This has been a week of huge controversy for the Christian community in Scotland. The Scottish government has announced that it will introduce legislation to legalise same sex marriage. There has been an inevitable and perhaps understandable backlash from a large section of the Christian community (and the Muslim and Sikh too) led by the new Catholic Archbishop of Glasgow, who seems to have the rare skill of being able to take one foot out of his mouth only to replace it by the other. There has been lots of talk of protests and demonstrations, a great deal of angst filled holy indignation has appeared on Face Book from some of my evangelical friends.
Now I know many of you may think I have a one track mind but this whole debate and the reaction to it made me think deeply about the mission of the Church. I am under no doubt that God’s ideal as taught in Scripture and therefore the standard for those who call themselves Christ followers is a monogamous life long heterosexual loving marriage. It is also my firm conviction that if the mission of the Church is to awaken people to the Kingdom of God by embodying and expressing its values, the Church should be positively promoting the Biblical model of marriage. The question is how exactly do we do that?
There are many people who share my theological convictions who believe we should promote the Christian understanding of marriage by resisting this legislation and do so by political action and public protest, perhaps even civil disobedience. Personally, that is not a position I can take and I’ll tell you why, the first reason is that I think it is hypocritical. If the Church is going to protest at Gay Marriage being wrong because it is a deviation from what the Bible teaches about marriage, why haven’t the people who are advocating this position been campaigning for a new law to ban heterosexual couples cohabiting? Seems to me that that relationship is equally wrong from a Scriptural point of view but apart from condemning it in our pulpits occasionally I don’t know of any church which is campaigning to have this aspect of Christian morality enshrined in law. If I were a gay person I would see the Church’s position as clearly hypocritical, especially as the Church often marries cohabiting heterosexual couples and even baptises their children. Personally I can’t be two faced here, if I believe the law should protect the Christian understanding of marriage then it has to have implications for heterosexual and homosexual couples. There is also the vexed question of divorce and that seems something. whatever our position on when it is permissible, which the evangelical Church in the West is far more comfortable with than Scripture is. If gay marriage is far from God’s standard and intention for marriage I suspect so is the level of divorce in the church. Its one of those occasions when I think Jesus might well have a point when he talks about paying attention to the plank in our own eye.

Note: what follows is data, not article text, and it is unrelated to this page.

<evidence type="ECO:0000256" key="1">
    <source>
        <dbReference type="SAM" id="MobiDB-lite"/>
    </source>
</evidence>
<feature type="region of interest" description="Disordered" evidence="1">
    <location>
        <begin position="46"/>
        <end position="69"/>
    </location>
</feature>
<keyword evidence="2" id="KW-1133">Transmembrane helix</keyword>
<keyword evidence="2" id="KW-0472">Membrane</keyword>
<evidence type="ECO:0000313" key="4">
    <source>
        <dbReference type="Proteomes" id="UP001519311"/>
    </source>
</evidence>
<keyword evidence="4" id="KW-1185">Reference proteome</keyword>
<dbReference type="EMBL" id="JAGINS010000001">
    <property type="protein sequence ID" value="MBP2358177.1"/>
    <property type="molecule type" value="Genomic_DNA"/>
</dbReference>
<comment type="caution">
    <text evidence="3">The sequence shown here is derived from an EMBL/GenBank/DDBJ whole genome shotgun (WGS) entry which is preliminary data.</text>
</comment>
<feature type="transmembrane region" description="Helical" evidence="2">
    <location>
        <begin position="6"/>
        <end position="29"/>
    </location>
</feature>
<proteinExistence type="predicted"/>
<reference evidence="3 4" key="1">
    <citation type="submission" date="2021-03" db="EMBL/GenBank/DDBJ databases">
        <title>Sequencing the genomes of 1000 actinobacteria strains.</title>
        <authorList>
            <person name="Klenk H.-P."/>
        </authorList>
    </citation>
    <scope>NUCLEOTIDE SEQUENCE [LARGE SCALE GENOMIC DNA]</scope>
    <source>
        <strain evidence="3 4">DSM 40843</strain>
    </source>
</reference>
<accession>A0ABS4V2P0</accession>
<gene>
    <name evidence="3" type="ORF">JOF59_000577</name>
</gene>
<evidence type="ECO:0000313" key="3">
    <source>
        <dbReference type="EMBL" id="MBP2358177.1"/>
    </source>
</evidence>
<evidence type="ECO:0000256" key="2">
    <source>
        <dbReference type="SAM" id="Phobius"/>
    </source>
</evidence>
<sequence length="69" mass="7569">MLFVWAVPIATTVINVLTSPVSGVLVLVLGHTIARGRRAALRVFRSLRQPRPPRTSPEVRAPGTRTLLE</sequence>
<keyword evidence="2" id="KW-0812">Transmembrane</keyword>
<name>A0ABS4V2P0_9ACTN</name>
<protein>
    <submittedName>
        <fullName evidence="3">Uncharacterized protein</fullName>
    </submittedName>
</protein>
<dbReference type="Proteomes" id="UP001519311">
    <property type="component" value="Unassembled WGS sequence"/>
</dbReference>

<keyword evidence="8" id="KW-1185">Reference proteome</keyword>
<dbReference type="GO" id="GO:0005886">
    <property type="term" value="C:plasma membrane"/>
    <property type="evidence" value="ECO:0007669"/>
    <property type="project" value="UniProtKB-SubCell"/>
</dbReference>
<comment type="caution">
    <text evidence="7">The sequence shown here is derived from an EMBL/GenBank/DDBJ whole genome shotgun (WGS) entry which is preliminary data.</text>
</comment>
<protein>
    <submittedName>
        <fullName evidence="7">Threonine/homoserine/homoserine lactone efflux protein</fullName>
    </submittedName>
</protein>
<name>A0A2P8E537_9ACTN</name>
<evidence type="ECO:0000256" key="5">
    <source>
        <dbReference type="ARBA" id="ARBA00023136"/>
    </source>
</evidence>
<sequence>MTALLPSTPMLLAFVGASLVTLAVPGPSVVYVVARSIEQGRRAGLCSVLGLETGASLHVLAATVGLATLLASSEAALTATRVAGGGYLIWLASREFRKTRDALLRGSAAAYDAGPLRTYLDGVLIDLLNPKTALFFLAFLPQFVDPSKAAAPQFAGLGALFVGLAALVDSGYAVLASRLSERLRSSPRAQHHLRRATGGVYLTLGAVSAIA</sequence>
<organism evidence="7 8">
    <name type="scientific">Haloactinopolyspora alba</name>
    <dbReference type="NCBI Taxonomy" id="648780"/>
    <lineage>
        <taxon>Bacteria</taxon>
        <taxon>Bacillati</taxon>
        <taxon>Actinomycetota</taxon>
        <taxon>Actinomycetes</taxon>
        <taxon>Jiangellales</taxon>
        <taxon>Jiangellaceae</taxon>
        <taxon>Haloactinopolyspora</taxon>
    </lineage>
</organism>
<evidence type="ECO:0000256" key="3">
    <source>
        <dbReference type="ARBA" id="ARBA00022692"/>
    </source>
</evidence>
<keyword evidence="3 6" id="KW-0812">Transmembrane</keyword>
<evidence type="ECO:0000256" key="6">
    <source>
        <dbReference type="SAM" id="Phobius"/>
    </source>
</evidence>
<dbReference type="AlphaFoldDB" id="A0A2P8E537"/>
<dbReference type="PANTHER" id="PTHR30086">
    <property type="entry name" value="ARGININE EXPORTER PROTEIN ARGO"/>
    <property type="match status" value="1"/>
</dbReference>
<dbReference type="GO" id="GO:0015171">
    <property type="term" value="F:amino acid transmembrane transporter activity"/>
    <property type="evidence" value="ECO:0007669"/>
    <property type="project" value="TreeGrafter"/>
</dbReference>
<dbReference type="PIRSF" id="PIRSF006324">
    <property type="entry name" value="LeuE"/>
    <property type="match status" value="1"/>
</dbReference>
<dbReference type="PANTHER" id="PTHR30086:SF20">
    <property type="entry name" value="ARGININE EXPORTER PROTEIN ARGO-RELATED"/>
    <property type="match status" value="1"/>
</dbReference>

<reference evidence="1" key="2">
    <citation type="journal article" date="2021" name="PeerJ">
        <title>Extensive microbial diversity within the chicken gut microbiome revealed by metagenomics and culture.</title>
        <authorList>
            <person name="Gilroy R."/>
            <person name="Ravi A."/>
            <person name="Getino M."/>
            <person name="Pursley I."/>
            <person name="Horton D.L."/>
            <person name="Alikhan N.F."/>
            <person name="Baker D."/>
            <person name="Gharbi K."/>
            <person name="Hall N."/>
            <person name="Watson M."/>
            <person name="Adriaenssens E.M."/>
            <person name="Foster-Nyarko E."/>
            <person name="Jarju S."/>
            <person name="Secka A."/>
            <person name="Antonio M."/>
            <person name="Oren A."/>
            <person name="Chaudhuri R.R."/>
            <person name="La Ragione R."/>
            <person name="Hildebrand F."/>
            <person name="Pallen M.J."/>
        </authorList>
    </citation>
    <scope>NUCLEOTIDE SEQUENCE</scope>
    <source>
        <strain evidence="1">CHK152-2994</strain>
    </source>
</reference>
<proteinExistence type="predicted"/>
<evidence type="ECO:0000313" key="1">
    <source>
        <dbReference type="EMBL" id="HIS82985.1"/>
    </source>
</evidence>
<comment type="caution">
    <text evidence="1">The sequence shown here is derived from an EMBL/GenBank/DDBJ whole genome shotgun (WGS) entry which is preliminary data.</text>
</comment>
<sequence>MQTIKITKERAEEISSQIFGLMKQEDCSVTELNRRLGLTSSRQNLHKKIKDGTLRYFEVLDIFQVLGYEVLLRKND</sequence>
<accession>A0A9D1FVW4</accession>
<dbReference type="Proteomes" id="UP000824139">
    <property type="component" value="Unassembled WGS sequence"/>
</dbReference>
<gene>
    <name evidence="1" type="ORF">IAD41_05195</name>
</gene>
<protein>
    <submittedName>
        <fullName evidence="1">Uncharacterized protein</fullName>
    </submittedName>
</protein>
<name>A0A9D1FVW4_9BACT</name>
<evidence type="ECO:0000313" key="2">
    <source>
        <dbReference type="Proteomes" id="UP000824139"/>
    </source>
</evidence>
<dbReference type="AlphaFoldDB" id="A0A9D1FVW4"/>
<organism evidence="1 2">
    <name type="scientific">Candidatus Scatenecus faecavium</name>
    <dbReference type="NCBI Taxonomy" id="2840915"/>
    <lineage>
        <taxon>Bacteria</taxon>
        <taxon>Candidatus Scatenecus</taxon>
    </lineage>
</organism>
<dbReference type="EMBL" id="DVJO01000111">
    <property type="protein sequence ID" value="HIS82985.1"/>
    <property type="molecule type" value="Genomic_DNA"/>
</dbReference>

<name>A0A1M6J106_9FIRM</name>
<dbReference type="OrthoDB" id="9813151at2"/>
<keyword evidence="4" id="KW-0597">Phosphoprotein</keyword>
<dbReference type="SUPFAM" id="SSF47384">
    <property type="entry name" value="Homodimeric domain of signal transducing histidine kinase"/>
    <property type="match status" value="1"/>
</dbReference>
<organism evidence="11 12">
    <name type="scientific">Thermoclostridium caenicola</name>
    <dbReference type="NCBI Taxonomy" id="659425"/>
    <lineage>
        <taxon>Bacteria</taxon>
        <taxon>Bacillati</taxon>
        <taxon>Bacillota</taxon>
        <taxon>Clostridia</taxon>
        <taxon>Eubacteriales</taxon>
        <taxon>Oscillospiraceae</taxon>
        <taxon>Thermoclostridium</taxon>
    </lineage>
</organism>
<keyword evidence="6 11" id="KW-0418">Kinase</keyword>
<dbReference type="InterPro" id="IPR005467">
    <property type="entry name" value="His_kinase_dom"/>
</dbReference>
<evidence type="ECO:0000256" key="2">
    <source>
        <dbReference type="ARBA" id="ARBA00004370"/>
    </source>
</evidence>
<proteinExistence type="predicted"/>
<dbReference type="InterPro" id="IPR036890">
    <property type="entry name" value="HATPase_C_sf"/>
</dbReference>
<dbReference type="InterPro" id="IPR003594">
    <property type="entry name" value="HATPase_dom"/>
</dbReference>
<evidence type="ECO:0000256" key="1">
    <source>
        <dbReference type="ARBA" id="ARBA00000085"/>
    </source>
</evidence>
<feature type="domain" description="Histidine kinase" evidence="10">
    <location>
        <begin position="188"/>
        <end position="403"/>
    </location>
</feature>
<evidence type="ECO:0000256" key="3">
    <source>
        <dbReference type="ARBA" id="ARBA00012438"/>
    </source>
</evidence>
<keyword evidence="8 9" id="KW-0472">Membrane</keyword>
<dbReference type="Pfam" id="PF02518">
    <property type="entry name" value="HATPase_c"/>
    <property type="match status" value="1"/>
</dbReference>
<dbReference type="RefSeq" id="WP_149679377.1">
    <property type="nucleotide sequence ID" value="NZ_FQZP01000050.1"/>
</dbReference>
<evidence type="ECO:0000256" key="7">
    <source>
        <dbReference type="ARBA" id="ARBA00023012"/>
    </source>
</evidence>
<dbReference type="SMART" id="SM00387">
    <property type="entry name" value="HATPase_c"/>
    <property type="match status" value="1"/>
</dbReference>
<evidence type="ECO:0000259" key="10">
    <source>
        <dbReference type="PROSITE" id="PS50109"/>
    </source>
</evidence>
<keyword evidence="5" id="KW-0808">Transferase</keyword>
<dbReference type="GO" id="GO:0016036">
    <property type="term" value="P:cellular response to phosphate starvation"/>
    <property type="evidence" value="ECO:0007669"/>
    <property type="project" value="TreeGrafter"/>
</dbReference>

There is a second and more important reason why I don’t find myself agreeing with those who will actively oppose Same Sex Marriage and its theological. The introduction of Same Sex Marriage is not something that is happening in isolation, its part of a process which has been going on from at least the 1960s which has been progressively rolling back the legal foundations of Christendom. Christendom was the culture created when the Church and Christianity was given a privileged, defining and powerful position at the centre of Western Culture. Stuart Murray says that some of the key features of Christendom were